Pressured on all sides, the Sunnis accepted the Americans as the lesser of the evils. Cockburn recently interviewed a police colonel in Fallujah who runs the city but who was fighting the Americans before he was appointed to the job in late 2006. Referring to Shi’a institutions as “militia,” the colonel explained, “When we compared the Americans to the militia and Al Qaeda, we decided we should choose the Americans.” This is the impetus for the U.S.-allied Sunni “Awakening” (al-Sahwa) movement. The U.S. military pays an estimated 80,000 al-Sahwa fighters $300 a month, far above the average wage, and reportedly supplies them with weapons. Having backed both Kurdish and Shi’a militias, the Pentagon has now organized resistance fighters into Sunni militias to create a balance of communal terror. At the same time, Al Qaeda has killed many al-Sahwa leaders, indicating the fractures within the resistance.
Nonetheless, the fact that such a large movement appeared and tamped down the resistance so fast, surprising even the Pentagon, reveals there is a core of the Sunni resistance that is unified. They are reportedly using U.S. aid to regroup and retrain and to build up their power against Shi’a-dominated security forces. Even though many Awakening groups have threatened to restart the guerilla war if various demands are not met, it’s unclear if they have the stomach for a return to all-out war.
This leaves the United States in a position akin to “Syria’s status in Lebanon from 1976 to 2005,” Cockburn writes. It doesn’t control the factions, but it keeps them in check while preventing any sort of reconciliation. The stage is set for an open-ended occupation.
OIL PRICES QUADRUPLE
This victory is a pyrhic one, however. The $800 billion spent to date in Iraq and Afghanistan and on the war on terror is hobbling a weak U.S. economy. Because the United States has tried to destabilize both Iraq and Iran for nearly 20 years, it has prevented them from expanding their oil production, causing tight markets. Oil prices have quadrupled since the invasion; Americans now shell out an extra $300 billion a year for oil and gas, which is compounded by higher energy costs showing up in the price of food and consumer goods. There is also the geopolitical fallout. U.S. unilateralism is hastening the shift to a multipolar world, with the European Union and China as the rising powers. While it’s always better to have challengers to empire, China is no model for a progressive society, and the swell of xenophobia and Islamophobia in European countries shows they are not as enlightened as they believe.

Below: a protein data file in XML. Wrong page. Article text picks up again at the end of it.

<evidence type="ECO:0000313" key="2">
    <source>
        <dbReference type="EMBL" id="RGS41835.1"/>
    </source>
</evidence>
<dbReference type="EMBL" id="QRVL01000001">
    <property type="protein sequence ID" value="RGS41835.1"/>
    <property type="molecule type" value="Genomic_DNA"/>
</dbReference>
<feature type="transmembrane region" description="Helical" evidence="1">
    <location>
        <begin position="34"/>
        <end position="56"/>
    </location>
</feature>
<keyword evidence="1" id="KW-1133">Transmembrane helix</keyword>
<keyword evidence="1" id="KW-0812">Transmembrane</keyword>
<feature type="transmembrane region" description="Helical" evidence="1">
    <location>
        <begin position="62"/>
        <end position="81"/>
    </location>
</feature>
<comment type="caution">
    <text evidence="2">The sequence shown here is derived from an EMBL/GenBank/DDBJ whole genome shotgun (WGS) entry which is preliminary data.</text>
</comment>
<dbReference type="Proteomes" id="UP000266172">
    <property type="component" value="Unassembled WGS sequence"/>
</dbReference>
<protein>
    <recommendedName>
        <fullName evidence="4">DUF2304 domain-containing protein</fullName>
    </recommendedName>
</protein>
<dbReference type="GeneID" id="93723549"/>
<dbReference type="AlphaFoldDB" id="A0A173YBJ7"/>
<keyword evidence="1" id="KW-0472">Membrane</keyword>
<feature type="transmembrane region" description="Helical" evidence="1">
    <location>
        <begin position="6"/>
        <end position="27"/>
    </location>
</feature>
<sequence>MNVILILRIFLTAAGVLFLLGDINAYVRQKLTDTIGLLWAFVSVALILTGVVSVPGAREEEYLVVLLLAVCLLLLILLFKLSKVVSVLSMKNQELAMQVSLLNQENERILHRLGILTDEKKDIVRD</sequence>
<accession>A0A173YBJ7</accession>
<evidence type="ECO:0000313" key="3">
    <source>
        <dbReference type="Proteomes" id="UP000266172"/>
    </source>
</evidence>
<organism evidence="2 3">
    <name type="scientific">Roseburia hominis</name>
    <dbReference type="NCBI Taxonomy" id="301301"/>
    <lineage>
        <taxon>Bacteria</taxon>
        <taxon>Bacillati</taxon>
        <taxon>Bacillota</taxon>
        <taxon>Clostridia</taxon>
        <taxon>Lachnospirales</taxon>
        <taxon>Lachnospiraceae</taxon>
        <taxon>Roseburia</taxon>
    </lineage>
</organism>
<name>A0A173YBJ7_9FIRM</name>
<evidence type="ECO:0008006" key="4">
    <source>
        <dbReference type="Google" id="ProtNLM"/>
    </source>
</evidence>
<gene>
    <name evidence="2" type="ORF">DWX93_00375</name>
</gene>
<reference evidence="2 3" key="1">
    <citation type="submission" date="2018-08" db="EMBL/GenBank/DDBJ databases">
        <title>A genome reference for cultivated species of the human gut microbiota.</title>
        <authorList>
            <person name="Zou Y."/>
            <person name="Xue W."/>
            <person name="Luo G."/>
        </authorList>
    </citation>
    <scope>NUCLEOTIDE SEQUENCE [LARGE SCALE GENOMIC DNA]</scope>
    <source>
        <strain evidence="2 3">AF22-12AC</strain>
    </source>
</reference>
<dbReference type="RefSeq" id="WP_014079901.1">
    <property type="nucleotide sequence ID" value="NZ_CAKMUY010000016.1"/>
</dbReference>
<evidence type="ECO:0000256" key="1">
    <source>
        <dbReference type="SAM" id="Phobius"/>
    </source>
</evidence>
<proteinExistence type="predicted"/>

The Bush doctrine of naked force abroad and a police state at home is being replicated at the regional level; it’s the way of second-tier powers like Russia and India (and Israel). The United States is spurring the nuclear arms race, and it’s now attempting to make outer space the new battleground. With great flows of human migration pouring out of the global turmoil, governments use the hi-tech police state to keep displaced populations in check while corporations profit from their misery.
The simmering wars, power plays and economic turbulence also add to the environmental ills ravaging the planet. Hypercapitalism is strip-mining the planet, from rivers and oceans to rainforests, farmland and the new arctic frontier. The refusal to shift from the hydrocarbon economy means more resource wars and more devastating global warming. This is the landscape as the Bush administration rides into the sunset. It has won its battle in Iraq, but the world will be paying the price for a long time.
Illustration by Rusty Zimmerman
Read More Articles on the Iraq War by A.K. Gupta:
Meet Gen. Petraeus: His Militia Strategy Plunged Iraq Into Civil War - September 2007
Iraq: It’s All About Oil - March 2008
Escalation: “If Force Doesn’t Work, Use More Force” - January 2007